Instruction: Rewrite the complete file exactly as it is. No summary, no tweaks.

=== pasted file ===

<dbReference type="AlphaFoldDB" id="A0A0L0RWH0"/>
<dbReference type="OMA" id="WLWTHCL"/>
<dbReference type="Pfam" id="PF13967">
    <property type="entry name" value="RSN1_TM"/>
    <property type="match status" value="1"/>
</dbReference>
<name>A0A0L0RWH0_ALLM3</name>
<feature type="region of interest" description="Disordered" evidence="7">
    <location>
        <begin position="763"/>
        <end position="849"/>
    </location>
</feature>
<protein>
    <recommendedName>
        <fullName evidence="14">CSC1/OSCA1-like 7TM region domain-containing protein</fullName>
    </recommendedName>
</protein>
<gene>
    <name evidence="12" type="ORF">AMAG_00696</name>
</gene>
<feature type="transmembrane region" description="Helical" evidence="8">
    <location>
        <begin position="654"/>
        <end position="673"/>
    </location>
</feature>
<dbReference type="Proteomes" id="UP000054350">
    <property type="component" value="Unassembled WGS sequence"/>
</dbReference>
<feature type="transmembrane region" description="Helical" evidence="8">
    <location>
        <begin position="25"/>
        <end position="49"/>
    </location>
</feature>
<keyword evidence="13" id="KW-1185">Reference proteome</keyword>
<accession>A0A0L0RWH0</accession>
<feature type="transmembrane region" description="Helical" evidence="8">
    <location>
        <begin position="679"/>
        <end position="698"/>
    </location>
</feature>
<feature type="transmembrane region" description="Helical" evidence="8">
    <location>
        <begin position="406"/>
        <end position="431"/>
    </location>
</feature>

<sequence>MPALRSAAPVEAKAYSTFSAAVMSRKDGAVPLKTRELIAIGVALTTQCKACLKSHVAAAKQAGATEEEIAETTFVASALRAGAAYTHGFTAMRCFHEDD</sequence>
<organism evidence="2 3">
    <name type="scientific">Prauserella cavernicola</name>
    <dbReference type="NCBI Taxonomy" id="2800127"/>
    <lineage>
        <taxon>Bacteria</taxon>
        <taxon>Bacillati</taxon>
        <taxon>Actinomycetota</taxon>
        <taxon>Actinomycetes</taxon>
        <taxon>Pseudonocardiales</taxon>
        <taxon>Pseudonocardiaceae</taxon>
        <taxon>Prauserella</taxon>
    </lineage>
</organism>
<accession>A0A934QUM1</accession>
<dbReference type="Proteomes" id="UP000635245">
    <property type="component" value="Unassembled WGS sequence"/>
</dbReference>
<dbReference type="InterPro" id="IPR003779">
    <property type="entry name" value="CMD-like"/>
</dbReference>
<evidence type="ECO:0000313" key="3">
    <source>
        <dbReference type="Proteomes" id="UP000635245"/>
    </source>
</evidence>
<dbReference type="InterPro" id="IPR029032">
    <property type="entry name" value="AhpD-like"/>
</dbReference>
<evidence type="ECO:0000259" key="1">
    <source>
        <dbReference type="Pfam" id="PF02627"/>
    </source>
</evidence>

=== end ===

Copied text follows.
<dbReference type="AlphaFoldDB" id="A0A0L0RWH0"/>
<dbReference type="OMA" id="WLWTHCL"/>
<dbReference type="Pfam" id="PF13967">
    <property type="entry name" value="RSN1_TM"/>
    <property type="match status" value="1"/>
</dbReference>
<name>A0A0L0RWH0_ALLM3</name>
<feature type="region of interest" description="Disordered" evidence="7">
    <location>
        <begin position="763"/>
        <end position="849"/>
    </location>
</feature>
<protein>
    <recommendedName>
        <fullName evidence="14">CSC1/OSCA1-like 7TM region domain-containing protein</fullName>
    </recommendedName>
</protein>
<gene>
    <name evidence="12" type="ORF">AMAG_00696</name>
</gene>
<feature type="transmembrane region" description="Helical" evidence="8">
    <location>
        <begin position="654"/>
        <end position="673"/>
    </location>
</feature>
<dbReference type="Proteomes" id="UP000054350">
    <property type="component" value="Unassembled WGS sequence"/>
</dbReference>
<feature type="transmembrane region" description="Helical" evidence="8">
    <location>
        <begin position="25"/>
        <end position="49"/>
    </location>
</feature>
<keyword evidence="13" id="KW-1185">Reference proteome</keyword>
<accession>A0A0L0RWH0</accession>
<feature type="transmembrane region" description="Helical" evidence="8">
    <location>
        <begin position="679"/>
        <end position="698"/>
    </location>
</feature>
<feature type="transmembrane region" description="Helical" evidence="8">
    <location>
        <begin position="406"/>
        <end position="431"/>
    </location>
</feature>

<sequence>MPALRSAAPVEAKAYSTFSAAVMSRKDGAVPLKTRELIAIGVALTTQCKACLKSHVAAAKQAGATEEEIAETTFVASALRAGAAYTHGFTAMRCFHEDD</sequence>
<organism evidence="2 3">
    <name type="scientific">Prauserella cavernicola</name>
    <dbReference type="NCBI Taxonomy" id="2800127"/>
    <lineage>
        <taxon>Bacteria</taxon>
        <taxon>Bacillati</taxon>
        <taxon>Actinomycetota</taxon>
        <taxon>Actinomycetes</taxon>
        <taxon>Pseudonocardiales</taxon>
        <taxon>Pseudonocardiaceae</taxon>
        <taxon>Prauserella</taxon>
    </lineage>
</organism>
<accession>A0A934QUM1</accession>
<dbReference type="Proteomes" id="UP000635245">
    <property type="component" value="Unassembled WGS sequence"/>
</dbReference>
<dbReference type="InterPro" id="IPR003779">
    <property type="entry name" value="CMD-like"/>
</dbReference>
<evidence type="ECO:0000313" key="3">
    <source>
        <dbReference type="Proteomes" id="UP000635245"/>
    </source>
</evidence>
<dbReference type="InterPro" id="IPR029032">
    <property type="entry name" value="AhpD-like"/>
</dbReference>
<evidence type="ECO:0000259" key="1">
    <source>
        <dbReference type="Pfam" id="PF02627"/>
    </source>
</evidence>